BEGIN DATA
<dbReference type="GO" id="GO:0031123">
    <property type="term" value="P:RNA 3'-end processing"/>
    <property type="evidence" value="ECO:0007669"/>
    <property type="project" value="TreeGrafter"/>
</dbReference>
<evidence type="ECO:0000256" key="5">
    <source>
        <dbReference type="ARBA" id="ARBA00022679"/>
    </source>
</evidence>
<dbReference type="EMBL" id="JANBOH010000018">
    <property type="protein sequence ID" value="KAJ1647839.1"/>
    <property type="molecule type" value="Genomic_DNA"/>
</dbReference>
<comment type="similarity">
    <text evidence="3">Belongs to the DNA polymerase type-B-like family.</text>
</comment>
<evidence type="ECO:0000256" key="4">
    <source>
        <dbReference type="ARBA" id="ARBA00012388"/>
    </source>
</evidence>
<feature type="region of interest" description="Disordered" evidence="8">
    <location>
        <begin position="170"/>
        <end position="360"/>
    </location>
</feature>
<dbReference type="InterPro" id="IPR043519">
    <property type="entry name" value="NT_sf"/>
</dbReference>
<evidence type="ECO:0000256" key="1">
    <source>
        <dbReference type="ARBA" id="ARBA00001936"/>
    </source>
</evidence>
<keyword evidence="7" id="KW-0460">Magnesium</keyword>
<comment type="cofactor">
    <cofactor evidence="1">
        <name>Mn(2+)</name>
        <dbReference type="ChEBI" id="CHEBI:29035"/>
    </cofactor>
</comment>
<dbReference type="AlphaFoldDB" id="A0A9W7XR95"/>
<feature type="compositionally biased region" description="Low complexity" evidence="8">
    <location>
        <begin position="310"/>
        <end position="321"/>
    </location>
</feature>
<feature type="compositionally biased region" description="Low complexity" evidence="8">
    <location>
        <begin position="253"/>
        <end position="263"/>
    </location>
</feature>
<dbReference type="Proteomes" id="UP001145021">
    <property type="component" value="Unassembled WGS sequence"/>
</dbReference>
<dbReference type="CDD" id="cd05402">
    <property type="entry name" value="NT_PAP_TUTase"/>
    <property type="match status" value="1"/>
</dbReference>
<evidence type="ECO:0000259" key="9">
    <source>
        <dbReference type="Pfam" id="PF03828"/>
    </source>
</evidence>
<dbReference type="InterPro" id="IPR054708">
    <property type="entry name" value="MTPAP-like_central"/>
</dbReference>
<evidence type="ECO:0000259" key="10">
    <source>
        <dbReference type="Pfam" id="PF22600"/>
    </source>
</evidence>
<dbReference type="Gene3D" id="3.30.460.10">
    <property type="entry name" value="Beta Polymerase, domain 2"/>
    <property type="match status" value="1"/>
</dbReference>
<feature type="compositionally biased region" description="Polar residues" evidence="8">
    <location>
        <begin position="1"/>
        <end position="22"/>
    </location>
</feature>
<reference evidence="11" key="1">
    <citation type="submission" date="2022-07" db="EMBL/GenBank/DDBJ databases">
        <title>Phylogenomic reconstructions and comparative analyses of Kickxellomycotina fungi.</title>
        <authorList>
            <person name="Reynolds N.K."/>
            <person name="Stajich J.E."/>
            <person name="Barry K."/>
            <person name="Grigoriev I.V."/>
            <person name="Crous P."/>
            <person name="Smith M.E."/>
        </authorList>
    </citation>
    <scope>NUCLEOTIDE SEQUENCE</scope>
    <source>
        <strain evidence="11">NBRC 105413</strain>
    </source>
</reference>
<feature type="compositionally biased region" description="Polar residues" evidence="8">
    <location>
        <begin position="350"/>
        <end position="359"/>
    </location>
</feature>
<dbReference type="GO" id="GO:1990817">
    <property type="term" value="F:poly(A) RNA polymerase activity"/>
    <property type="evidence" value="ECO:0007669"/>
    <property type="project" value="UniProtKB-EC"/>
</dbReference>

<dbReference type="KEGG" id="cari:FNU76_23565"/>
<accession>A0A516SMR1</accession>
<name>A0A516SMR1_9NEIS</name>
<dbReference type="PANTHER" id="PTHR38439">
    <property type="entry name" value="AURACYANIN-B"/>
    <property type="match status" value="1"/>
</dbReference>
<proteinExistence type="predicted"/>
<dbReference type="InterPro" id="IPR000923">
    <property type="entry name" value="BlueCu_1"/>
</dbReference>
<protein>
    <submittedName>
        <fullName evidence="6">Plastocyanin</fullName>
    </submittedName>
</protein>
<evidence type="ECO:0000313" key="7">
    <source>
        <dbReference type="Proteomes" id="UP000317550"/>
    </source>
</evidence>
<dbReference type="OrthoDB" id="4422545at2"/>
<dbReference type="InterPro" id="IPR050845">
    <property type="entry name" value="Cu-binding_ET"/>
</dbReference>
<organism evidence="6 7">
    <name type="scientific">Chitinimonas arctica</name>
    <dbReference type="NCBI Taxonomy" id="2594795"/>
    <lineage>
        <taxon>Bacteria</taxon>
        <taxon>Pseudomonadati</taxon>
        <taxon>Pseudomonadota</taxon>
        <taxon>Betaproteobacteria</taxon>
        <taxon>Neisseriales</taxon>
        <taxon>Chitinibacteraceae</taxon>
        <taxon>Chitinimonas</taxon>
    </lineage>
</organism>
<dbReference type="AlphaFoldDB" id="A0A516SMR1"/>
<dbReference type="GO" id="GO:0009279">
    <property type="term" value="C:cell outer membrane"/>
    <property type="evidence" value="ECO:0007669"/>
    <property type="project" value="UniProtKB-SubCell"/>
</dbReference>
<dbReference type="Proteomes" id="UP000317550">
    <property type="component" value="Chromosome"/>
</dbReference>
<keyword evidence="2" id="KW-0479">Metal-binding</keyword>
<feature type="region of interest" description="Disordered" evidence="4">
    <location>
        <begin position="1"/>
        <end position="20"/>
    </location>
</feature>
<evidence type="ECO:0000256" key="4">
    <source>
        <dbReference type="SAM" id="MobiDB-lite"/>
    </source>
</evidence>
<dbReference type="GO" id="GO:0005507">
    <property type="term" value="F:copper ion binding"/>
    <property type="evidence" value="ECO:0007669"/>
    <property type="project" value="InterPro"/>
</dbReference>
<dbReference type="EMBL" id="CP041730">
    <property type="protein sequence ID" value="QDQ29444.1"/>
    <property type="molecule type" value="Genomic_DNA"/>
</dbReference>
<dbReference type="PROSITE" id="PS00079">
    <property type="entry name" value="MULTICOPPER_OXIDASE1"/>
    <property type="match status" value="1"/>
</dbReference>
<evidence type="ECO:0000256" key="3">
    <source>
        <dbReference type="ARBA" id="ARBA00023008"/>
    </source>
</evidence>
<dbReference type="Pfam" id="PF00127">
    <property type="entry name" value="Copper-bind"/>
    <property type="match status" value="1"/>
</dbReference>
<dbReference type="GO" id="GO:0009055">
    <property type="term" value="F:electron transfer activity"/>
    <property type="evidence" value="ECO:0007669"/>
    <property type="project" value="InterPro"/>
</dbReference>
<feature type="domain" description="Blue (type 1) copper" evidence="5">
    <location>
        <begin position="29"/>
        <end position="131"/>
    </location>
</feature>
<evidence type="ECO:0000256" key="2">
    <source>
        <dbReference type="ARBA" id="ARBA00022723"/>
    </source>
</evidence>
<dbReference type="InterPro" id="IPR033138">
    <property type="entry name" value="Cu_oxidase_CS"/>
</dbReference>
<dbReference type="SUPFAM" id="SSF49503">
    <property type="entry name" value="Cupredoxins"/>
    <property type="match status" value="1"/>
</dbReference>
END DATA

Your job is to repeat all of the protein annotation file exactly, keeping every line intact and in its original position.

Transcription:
<dbReference type="GO" id="GO:0031123">
    <property type="term" value="P:RNA 3'-end processing"/>
    <property type="evidence" value="ECO:0007669"/>
    <property type="project" value="TreeGrafter"/>
</dbReference>
<evidence type="ECO:0000256" key="5">
    <source>
        <dbReference type="ARBA" id="ARBA00022679"/>
    </source>
</evidence>
<dbReference type="EMBL" id="JANBOH010000018">
    <property type="protein sequence ID" value="KAJ1647839.1"/>
    <property type="molecule type" value="Genomic_DNA"/>
</dbReference>
<comment type="similarity">
    <text evidence="3">Belongs to the DNA polymerase type-B-like family.</text>
</comment>
<evidence type="ECO:0000256" key="4">
    <source>
        <dbReference type="ARBA" id="ARBA00012388"/>
    </source>
</evidence>
<feature type="region of interest" description="Disordered" evidence="8">
    <location>
        <begin position="170"/>
        <end position="360"/>
    </location>
</feature>
<dbReference type="InterPro" id="IPR043519">
    <property type="entry name" value="NT_sf"/>
</dbReference>
<evidence type="ECO:0000256" key="1">
    <source>
        <dbReference type="ARBA" id="ARBA00001936"/>
    </source>
</evidence>
<keyword evidence="7" id="KW-0460">Magnesium</keyword>
<comment type="cofactor">
    <cofactor evidence="1">
        <name>Mn(2+)</name>
        <dbReference type="ChEBI" id="CHEBI:29035"/>
    </cofactor>
</comment>
<dbReference type="AlphaFoldDB" id="A0A9W7XR95"/>
<feature type="compositionally biased region" description="Low complexity" evidence="8">
    <location>
        <begin position="310"/>
        <end position="321"/>
    </location>
</feature>
<feature type="compositionally biased region" description="Low complexity" evidence="8">
    <location>
        <begin position="253"/>
        <end position="263"/>
    </location>
</feature>
<dbReference type="Proteomes" id="UP001145021">
    <property type="component" value="Unassembled WGS sequence"/>
</dbReference>
<dbReference type="CDD" id="cd05402">
    <property type="entry name" value="NT_PAP_TUTase"/>
    <property type="match status" value="1"/>
</dbReference>
<evidence type="ECO:0000259" key="9">
    <source>
        <dbReference type="Pfam" id="PF03828"/>
    </source>
</evidence>
<dbReference type="InterPro" id="IPR054708">
    <property type="entry name" value="MTPAP-like_central"/>
</dbReference>
<evidence type="ECO:0000259" key="10">
    <source>
        <dbReference type="Pfam" id="PF22600"/>
    </source>
</evidence>
<dbReference type="Gene3D" id="3.30.460.10">
    <property type="entry name" value="Beta Polymerase, domain 2"/>
    <property type="match status" value="1"/>
</dbReference>
<feature type="compositionally biased region" description="Polar residues" evidence="8">
    <location>
        <begin position="1"/>
        <end position="22"/>
    </location>
</feature>
<reference evidence="11" key="1">
    <citation type="submission" date="2022-07" db="EMBL/GenBank/DDBJ databases">
        <title>Phylogenomic reconstructions and comparative analyses of Kickxellomycotina fungi.</title>
        <authorList>
            <person name="Reynolds N.K."/>
            <person name="Stajich J.E."/>
            <person name="Barry K."/>
            <person name="Grigoriev I.V."/>
            <person name="Crous P."/>
            <person name="Smith M.E."/>
        </authorList>
    </citation>
    <scope>NUCLEOTIDE SEQUENCE</scope>
    <source>
        <strain evidence="11">NBRC 105413</strain>
    </source>
</reference>
<feature type="compositionally biased region" description="Polar residues" evidence="8">
    <location>
        <begin position="350"/>
        <end position="359"/>
    </location>
</feature>
<dbReference type="GO" id="GO:1990817">
    <property type="term" value="F:poly(A) RNA polymerase activity"/>
    <property type="evidence" value="ECO:0007669"/>
    <property type="project" value="UniProtKB-EC"/>
</dbReference>

<dbReference type="KEGG" id="cari:FNU76_23565"/>
<accession>A0A516SMR1</accession>
<name>A0A516SMR1_9NEIS</name>
<dbReference type="PANTHER" id="PTHR38439">
    <property type="entry name" value="AURACYANIN-B"/>
    <property type="match status" value="1"/>
</dbReference>
<proteinExistence type="predicted"/>
<dbReference type="InterPro" id="IPR000923">
    <property type="entry name" value="BlueCu_1"/>
</dbReference>
<protein>
    <submittedName>
        <fullName evidence="6">Plastocyanin</fullName>
    </submittedName>
</protein>
<evidence type="ECO:0000313" key="7">
    <source>
        <dbReference type="Proteomes" id="UP000317550"/>
    </source>
</evidence>
<dbReference type="OrthoDB" id="4422545at2"/>
<dbReference type="InterPro" id="IPR050845">
    <property type="entry name" value="Cu-binding_ET"/>
</dbReference>
<organism evidence="6 7">
    <name type="scientific">Chitinimonas arctica</name>
    <dbReference type="NCBI Taxonomy" id="2594795"/>
    <lineage>
        <taxon>Bacteria</taxon>
        <taxon>Pseudomonadati</taxon>
        <taxon>Pseudomonadota</taxon>
        <taxon>Betaproteobacteria</taxon>
        <taxon>Neisseriales</taxon>
        <taxon>Chitinibacteraceae</taxon>
        <taxon>Chitinimonas</taxon>
    </lineage>
</organism>
<dbReference type="AlphaFoldDB" id="A0A516SMR1"/>
<dbReference type="GO" id="GO:0009279">
    <property type="term" value="C:cell outer membrane"/>
    <property type="evidence" value="ECO:0007669"/>
    <property type="project" value="UniProtKB-SubCell"/>
</dbReference>
<dbReference type="Proteomes" id="UP000317550">
    <property type="component" value="Chromosome"/>
</dbReference>
<keyword evidence="2" id="KW-0479">Metal-binding</keyword>
<feature type="region of interest" description="Disordered" evidence="4">
    <location>
        <begin position="1"/>
        <end position="20"/>
    </location>
</feature>
<evidence type="ECO:0000256" key="4">
    <source>
        <dbReference type="SAM" id="MobiDB-lite"/>
    </source>
</evidence>
<dbReference type="GO" id="GO:0005507">
    <property type="term" value="F:copper ion binding"/>
    <property type="evidence" value="ECO:0007669"/>
    <property type="project" value="InterPro"/>
</dbReference>
<dbReference type="EMBL" id="CP041730">
    <property type="protein sequence ID" value="QDQ29444.1"/>
    <property type="molecule type" value="Genomic_DNA"/>
</dbReference>
<dbReference type="PROSITE" id="PS00079">
    <property type="entry name" value="MULTICOPPER_OXIDASE1"/>
    <property type="match status" value="1"/>
</dbReference>
<evidence type="ECO:0000256" key="3">
    <source>
        <dbReference type="ARBA" id="ARBA00023008"/>
    </source>
</evidence>
<dbReference type="Pfam" id="PF00127">
    <property type="entry name" value="Copper-bind"/>
    <property type="match status" value="1"/>
</dbReference>
<dbReference type="GO" id="GO:0009055">
    <property type="term" value="F:electron transfer activity"/>
    <property type="evidence" value="ECO:0007669"/>
    <property type="project" value="InterPro"/>
</dbReference>
<feature type="domain" description="Blue (type 1) copper" evidence="5">
    <location>
        <begin position="29"/>
        <end position="131"/>
    </location>
</feature>
<evidence type="ECO:0000256" key="2">
    <source>
        <dbReference type="ARBA" id="ARBA00022723"/>
    </source>
</evidence>
<dbReference type="InterPro" id="IPR033138">
    <property type="entry name" value="Cu_oxidase_CS"/>
</dbReference>
<dbReference type="SUPFAM" id="SSF49503">
    <property type="entry name" value="Cupredoxins"/>
    <property type="match status" value="1"/>
</dbReference>